The mural is the work of Roman artist Hitnes, who is traveling the eastern half of the U.S. in the footsteps of naturalist John James Audubon, painting murals as he goes.

The B.I.R.D.S. project consists of a series of 21 bird sculptures scheduled to be installed throughout the downtown area. 


So it looks like we will be privy to more art works in our beautiful little ‘town in the pines’. I can hardly wait to see the others!!

This incident just points out how “blind” we can become to a daily routine and how important it is to pause and look around each and every day….there are secret discoveries waiting.

So until tomorrow….May we slow down enough to appreciate the exquisitely detailed beauty of nature … whether on God’s canvas or man’s….

“Today is my favorite day”  Winnie the Pooh

*With a lovely (in the 70’s) week with NO RAIN predicted as March comes “marching” in….I got out the white dogwood wreaths for the two front doors, a senetti plant that loves sun and is a late winter/ early spring plant to put on the green chair. Welcome spring….a little early!


I discovered all this green leafy foliage popping up around the area where I planted the daffodil bulbs and wasn’t sure what it was. So I called Dr. Morning Glory (she makes house calls)  to come check it out….we all know how hard it is to get a “doctor” to make a house call.


Dr. Morning Glory said that she believes the green sprouts emerging aren’t daffodils but other bulbs like Irises….the ones Harriett gave me long ago.

But after much “probing” Dr. Morning Glory (a.k.a Anne) discovered that the recently planted daffodil bulbs are trying to make their debut this spring.

IMG_0176 (2)IMG_0177Life is always victorious!

About Becky Dingle

I was born a Tarheel but ended up a Sandlapper. My grandparents were cotton farmers in Laurens, South Carolina and it was in my grandmother’s house that my love of storytelling began beside an old Franklin stove. When I graduated from Laurens High School, I attended Erskine College (Due West of what?) and would later get my Masters Degree in Education/Social Studies from Charleston Southern. I am presently an adjunct professor/clinical supervisor at CSU and have also taught at the College of Charleston. For 28 years I taught Social Studies through storytelling. My philosophy matched Rudyard Kipling’s quote: “If history were taught in the form of stories, it would never be forgotten.” Today I still spread this message through workshops and presentations throughout the state. The secret of success in teaching social studies is always in the story. I want to keep learning and being surprised by life…it is the greatest teacher. Like Kermit said, “When you’re green you grow, when you’re ripe you rot.”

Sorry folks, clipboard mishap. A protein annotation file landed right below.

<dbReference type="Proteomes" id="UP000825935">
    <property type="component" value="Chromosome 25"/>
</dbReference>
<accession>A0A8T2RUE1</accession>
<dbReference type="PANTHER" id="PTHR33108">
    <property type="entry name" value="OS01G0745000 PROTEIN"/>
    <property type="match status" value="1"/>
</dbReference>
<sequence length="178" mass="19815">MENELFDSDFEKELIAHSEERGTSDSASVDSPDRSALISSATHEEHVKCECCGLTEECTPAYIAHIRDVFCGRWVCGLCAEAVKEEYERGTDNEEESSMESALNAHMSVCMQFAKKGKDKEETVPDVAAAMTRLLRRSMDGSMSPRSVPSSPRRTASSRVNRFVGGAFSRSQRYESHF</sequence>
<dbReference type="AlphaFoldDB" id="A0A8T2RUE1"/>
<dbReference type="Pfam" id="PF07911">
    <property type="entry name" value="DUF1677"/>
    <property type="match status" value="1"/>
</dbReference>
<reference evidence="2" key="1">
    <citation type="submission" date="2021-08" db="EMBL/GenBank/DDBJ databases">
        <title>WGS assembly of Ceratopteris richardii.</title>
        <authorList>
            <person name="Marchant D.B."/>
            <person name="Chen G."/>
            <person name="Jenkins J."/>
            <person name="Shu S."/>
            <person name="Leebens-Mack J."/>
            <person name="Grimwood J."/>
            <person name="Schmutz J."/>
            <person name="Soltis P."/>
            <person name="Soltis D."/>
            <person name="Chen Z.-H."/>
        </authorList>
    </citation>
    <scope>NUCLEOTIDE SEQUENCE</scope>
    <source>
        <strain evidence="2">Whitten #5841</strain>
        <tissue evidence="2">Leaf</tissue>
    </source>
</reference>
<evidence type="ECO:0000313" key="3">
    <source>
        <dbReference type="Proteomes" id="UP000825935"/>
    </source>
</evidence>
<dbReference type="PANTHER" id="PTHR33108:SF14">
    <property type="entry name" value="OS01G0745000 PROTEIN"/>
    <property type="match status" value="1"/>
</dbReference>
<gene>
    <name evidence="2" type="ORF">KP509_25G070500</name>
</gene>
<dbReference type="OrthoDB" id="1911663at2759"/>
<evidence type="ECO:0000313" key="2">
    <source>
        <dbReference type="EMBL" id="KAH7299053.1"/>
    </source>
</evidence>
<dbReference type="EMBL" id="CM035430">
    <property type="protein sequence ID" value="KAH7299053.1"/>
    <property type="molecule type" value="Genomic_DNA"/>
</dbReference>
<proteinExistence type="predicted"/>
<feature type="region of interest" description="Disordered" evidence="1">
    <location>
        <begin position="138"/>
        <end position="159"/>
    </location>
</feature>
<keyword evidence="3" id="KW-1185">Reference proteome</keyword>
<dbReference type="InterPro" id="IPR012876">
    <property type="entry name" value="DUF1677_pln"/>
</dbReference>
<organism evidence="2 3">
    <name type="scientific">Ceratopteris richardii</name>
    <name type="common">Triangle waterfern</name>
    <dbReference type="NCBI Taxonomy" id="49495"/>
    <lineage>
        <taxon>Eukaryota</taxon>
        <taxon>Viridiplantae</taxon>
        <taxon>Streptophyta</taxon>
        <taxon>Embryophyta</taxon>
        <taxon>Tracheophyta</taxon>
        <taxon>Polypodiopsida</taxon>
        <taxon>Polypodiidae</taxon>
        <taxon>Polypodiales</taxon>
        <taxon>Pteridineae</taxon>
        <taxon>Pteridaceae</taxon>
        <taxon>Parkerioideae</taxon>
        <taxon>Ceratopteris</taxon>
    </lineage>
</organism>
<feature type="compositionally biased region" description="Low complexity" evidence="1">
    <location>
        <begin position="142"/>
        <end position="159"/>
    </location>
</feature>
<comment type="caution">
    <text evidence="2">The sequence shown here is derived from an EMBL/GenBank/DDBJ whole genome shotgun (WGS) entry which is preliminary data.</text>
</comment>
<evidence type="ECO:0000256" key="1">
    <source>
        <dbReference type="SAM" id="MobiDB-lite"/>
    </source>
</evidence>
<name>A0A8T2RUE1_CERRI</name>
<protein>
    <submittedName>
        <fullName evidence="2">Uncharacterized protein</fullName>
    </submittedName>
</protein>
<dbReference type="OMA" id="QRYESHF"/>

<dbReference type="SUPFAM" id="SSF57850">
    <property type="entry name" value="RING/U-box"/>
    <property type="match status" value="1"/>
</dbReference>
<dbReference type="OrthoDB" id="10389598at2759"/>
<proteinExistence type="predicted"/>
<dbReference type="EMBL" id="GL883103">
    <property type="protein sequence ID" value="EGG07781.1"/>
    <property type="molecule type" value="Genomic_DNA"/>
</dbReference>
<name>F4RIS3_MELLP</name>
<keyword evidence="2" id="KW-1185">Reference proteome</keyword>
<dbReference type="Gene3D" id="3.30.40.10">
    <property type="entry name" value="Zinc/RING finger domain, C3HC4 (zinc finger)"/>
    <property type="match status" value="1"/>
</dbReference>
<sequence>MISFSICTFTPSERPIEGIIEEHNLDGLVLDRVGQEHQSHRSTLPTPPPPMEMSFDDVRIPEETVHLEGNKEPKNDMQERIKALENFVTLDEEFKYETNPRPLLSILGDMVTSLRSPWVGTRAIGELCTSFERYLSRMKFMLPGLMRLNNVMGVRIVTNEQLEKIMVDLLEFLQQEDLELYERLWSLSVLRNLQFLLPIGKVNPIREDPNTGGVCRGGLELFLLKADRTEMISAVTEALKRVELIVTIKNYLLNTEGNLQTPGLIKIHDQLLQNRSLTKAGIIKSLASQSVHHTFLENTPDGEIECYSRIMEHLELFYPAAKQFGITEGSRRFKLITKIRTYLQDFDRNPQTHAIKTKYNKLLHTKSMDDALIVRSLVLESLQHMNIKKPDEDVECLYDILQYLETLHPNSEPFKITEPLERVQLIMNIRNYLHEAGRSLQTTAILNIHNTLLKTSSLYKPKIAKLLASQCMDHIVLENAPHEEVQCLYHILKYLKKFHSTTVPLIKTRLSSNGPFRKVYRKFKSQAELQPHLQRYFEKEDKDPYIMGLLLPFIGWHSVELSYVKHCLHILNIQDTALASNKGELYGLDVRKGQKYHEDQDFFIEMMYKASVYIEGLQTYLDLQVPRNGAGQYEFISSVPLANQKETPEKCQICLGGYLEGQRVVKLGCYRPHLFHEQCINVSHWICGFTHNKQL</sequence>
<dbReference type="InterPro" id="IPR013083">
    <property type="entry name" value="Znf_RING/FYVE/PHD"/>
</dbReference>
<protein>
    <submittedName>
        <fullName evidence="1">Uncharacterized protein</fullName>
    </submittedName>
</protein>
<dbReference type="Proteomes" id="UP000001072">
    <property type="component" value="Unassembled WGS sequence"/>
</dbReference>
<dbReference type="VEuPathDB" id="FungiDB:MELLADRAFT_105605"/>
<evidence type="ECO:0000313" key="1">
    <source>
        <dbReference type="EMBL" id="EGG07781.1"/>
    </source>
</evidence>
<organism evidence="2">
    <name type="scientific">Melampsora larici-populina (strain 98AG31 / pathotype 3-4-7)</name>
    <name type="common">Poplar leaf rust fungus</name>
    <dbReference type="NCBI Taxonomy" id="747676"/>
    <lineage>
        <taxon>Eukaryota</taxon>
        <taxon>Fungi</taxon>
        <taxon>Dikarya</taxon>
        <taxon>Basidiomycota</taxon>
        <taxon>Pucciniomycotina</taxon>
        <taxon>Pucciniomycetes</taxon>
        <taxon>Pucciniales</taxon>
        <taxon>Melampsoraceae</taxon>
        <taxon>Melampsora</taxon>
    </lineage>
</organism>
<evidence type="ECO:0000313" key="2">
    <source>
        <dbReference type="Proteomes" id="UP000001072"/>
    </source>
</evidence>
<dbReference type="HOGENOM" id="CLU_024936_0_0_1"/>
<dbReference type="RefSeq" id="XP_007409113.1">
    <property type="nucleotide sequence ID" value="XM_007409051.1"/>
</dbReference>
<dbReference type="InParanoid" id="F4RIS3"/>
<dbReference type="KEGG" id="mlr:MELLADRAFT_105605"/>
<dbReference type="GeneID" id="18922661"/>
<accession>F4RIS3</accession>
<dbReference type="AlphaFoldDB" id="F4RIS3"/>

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2 Responses to “The Question is not What You look at but What You See”

  1. Gin-g Edwards says:

    Becky thanks for the information. We had seen and admired the mural. Did the guy paint it himself? I would love to watch the progress.


  2. Becky Dingle says:

    Yes he did apparently….they closed down Short Central for two days…before that he had a large canvas sketch of what it would look like posted beside the garage….what a coup for Summerville….I just love it! So glad we were able to persuade him to stay a little longer in the Charleston area before following his dream of re-tracing Audubon’s journey through America.